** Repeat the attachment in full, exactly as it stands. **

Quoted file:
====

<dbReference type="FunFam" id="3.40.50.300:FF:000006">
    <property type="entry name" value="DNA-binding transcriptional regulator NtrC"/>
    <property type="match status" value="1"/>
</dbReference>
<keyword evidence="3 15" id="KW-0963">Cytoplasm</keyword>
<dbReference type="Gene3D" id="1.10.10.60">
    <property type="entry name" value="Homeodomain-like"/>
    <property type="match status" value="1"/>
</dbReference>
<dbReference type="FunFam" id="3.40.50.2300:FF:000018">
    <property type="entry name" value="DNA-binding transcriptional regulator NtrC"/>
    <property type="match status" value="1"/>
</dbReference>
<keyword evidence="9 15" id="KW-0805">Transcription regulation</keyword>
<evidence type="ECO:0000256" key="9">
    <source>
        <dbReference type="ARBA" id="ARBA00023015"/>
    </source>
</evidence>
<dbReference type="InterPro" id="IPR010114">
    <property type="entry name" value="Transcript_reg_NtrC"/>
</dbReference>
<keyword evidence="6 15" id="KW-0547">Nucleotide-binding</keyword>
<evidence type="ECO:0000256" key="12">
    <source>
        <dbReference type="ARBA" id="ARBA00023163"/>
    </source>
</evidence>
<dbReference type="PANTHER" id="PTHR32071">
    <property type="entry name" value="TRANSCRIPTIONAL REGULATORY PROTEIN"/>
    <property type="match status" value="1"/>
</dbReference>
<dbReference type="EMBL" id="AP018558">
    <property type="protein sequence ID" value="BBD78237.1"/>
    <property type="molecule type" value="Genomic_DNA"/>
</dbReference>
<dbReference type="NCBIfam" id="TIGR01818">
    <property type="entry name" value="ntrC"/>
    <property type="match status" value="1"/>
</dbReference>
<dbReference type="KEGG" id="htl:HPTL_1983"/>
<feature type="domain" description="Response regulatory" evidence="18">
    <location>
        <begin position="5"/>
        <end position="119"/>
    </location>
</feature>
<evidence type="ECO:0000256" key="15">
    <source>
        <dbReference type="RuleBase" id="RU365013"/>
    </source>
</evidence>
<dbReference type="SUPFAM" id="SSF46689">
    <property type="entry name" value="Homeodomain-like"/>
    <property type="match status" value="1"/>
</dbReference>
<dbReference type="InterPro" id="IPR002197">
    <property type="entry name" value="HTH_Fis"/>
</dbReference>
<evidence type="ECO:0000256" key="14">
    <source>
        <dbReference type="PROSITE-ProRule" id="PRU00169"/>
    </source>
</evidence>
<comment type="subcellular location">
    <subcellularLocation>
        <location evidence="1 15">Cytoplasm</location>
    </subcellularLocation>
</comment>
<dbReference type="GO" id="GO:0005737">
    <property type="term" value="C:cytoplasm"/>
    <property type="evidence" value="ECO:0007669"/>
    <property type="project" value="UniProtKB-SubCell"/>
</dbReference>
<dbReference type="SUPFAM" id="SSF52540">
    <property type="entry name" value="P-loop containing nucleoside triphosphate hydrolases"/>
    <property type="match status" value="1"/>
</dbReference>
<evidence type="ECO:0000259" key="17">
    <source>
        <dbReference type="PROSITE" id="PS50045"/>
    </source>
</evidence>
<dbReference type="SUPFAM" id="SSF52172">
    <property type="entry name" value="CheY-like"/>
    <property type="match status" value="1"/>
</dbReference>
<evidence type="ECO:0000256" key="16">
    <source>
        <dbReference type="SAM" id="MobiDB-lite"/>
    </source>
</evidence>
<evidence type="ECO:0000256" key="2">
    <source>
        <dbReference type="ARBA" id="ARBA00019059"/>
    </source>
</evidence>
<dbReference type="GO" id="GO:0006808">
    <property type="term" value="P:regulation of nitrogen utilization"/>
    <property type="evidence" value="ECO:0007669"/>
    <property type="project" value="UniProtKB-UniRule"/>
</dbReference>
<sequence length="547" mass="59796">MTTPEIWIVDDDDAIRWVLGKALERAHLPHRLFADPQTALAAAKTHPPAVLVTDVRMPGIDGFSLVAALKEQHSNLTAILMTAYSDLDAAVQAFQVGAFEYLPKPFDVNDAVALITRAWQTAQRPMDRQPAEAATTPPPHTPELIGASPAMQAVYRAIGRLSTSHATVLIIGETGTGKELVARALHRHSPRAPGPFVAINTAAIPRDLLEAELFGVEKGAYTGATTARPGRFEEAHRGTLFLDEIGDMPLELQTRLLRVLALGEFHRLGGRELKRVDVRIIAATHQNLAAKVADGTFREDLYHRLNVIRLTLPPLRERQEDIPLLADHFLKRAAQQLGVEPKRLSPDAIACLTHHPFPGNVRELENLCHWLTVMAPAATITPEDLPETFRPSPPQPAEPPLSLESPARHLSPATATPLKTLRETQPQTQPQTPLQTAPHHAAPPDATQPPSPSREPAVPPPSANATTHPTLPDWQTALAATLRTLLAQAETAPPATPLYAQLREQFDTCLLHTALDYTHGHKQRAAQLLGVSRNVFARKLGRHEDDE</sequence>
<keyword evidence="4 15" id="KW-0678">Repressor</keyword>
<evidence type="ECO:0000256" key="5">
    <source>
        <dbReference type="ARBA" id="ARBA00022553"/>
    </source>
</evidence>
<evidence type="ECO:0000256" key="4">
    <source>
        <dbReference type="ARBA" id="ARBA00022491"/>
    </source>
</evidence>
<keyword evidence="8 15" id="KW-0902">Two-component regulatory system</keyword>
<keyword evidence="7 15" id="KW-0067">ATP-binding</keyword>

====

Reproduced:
<dbReference type="FunFam" id="3.40.50.300:FF:000006">
    <property type="entry name" value="DNA-binding transcriptional regulator NtrC"/>
    <property type="match status" value="1"/>
</dbReference>
<keyword evidence="3 15" id="KW-0963">Cytoplasm</keyword>
<dbReference type="Gene3D" id="1.10.10.60">
    <property type="entry name" value="Homeodomain-like"/>
    <property type="match status" value="1"/>
</dbReference>
<dbReference type="FunFam" id="3.40.50.2300:FF:000018">
    <property type="entry name" value="DNA-binding transcriptional regulator NtrC"/>
    <property type="match status" value="1"/>
</dbReference>
<keyword evidence="9 15" id="KW-0805">Transcription regulation</keyword>
<evidence type="ECO:0000256" key="9">
    <source>
        <dbReference type="ARBA" id="ARBA00023015"/>
    </source>
</evidence>
<dbReference type="InterPro" id="IPR010114">
    <property type="entry name" value="Transcript_reg_NtrC"/>
</dbReference>
<keyword evidence="6 15" id="KW-0547">Nucleotide-binding</keyword>
<evidence type="ECO:0000256" key="12">
    <source>
        <dbReference type="ARBA" id="ARBA00023163"/>
    </source>
</evidence>
<dbReference type="PANTHER" id="PTHR32071">
    <property type="entry name" value="TRANSCRIPTIONAL REGULATORY PROTEIN"/>
    <property type="match status" value="1"/>
</dbReference>
<dbReference type="EMBL" id="AP018558">
    <property type="protein sequence ID" value="BBD78237.1"/>
    <property type="molecule type" value="Genomic_DNA"/>
</dbReference>
<dbReference type="NCBIfam" id="TIGR01818">
    <property type="entry name" value="ntrC"/>
    <property type="match status" value="1"/>
</dbReference>
<dbReference type="KEGG" id="htl:HPTL_1983"/>
<feature type="domain" description="Response regulatory" evidence="18">
    <location>
        <begin position="5"/>
        <end position="119"/>
    </location>
</feature>
<evidence type="ECO:0000256" key="15">
    <source>
        <dbReference type="RuleBase" id="RU365013"/>
    </source>
</evidence>
<dbReference type="SUPFAM" id="SSF46689">
    <property type="entry name" value="Homeodomain-like"/>
    <property type="match status" value="1"/>
</dbReference>
<dbReference type="InterPro" id="IPR002197">
    <property type="entry name" value="HTH_Fis"/>
</dbReference>
<evidence type="ECO:0000256" key="14">
    <source>
        <dbReference type="PROSITE-ProRule" id="PRU00169"/>
    </source>
</evidence>
<comment type="subcellular location">
    <subcellularLocation>
        <location evidence="1 15">Cytoplasm</location>
    </subcellularLocation>
</comment>
<dbReference type="GO" id="GO:0005737">
    <property type="term" value="C:cytoplasm"/>
    <property type="evidence" value="ECO:0007669"/>
    <property type="project" value="UniProtKB-SubCell"/>
</dbReference>
<dbReference type="SUPFAM" id="SSF52540">
    <property type="entry name" value="P-loop containing nucleoside triphosphate hydrolases"/>
    <property type="match status" value="1"/>
</dbReference>
<evidence type="ECO:0000259" key="17">
    <source>
        <dbReference type="PROSITE" id="PS50045"/>
    </source>
</evidence>
<dbReference type="SUPFAM" id="SSF52172">
    <property type="entry name" value="CheY-like"/>
    <property type="match status" value="1"/>
</dbReference>
<evidence type="ECO:0000256" key="16">
    <source>
        <dbReference type="SAM" id="MobiDB-lite"/>
    </source>
</evidence>
<evidence type="ECO:0000256" key="2">
    <source>
        <dbReference type="ARBA" id="ARBA00019059"/>
    </source>
</evidence>
<dbReference type="GO" id="GO:0006808">
    <property type="term" value="P:regulation of nitrogen utilization"/>
    <property type="evidence" value="ECO:0007669"/>
    <property type="project" value="UniProtKB-UniRule"/>
</dbReference>
<sequence length="547" mass="59796">MTTPEIWIVDDDDAIRWVLGKALERAHLPHRLFADPQTALAAAKTHPPAVLVTDVRMPGIDGFSLVAALKEQHSNLTAILMTAYSDLDAAVQAFQVGAFEYLPKPFDVNDAVALITRAWQTAQRPMDRQPAEAATTPPPHTPELIGASPAMQAVYRAIGRLSTSHATVLIIGETGTGKELVARALHRHSPRAPGPFVAINTAAIPRDLLEAELFGVEKGAYTGATTARPGRFEEAHRGTLFLDEIGDMPLELQTRLLRVLALGEFHRLGGRELKRVDVRIIAATHQNLAAKVADGTFREDLYHRLNVIRLTLPPLRERQEDIPLLADHFLKRAAQQLGVEPKRLSPDAIACLTHHPFPGNVRELENLCHWLTVMAPAATITPEDLPETFRPSPPQPAEPPLSLESPARHLSPATATPLKTLRETQPQTQPQTPLQTAPHHAAPPDATQPPSPSREPAVPPPSANATTHPTLPDWQTALAATLRTLLAQAETAPPATPLYAQLREQFDTCLLHTALDYTHGHKQRAAQLLGVSRNVFARKLGRHEDDE</sequence>
<keyword evidence="4 15" id="KW-0678">Repressor</keyword>
<evidence type="ECO:0000256" key="5">
    <source>
        <dbReference type="ARBA" id="ARBA00022553"/>
    </source>
</evidence>
<evidence type="ECO:0000256" key="4">
    <source>
        <dbReference type="ARBA" id="ARBA00022491"/>
    </source>
</evidence>
<keyword evidence="8 15" id="KW-0902">Two-component regulatory system</keyword>
<keyword evidence="7 15" id="KW-0067">ATP-binding</keyword>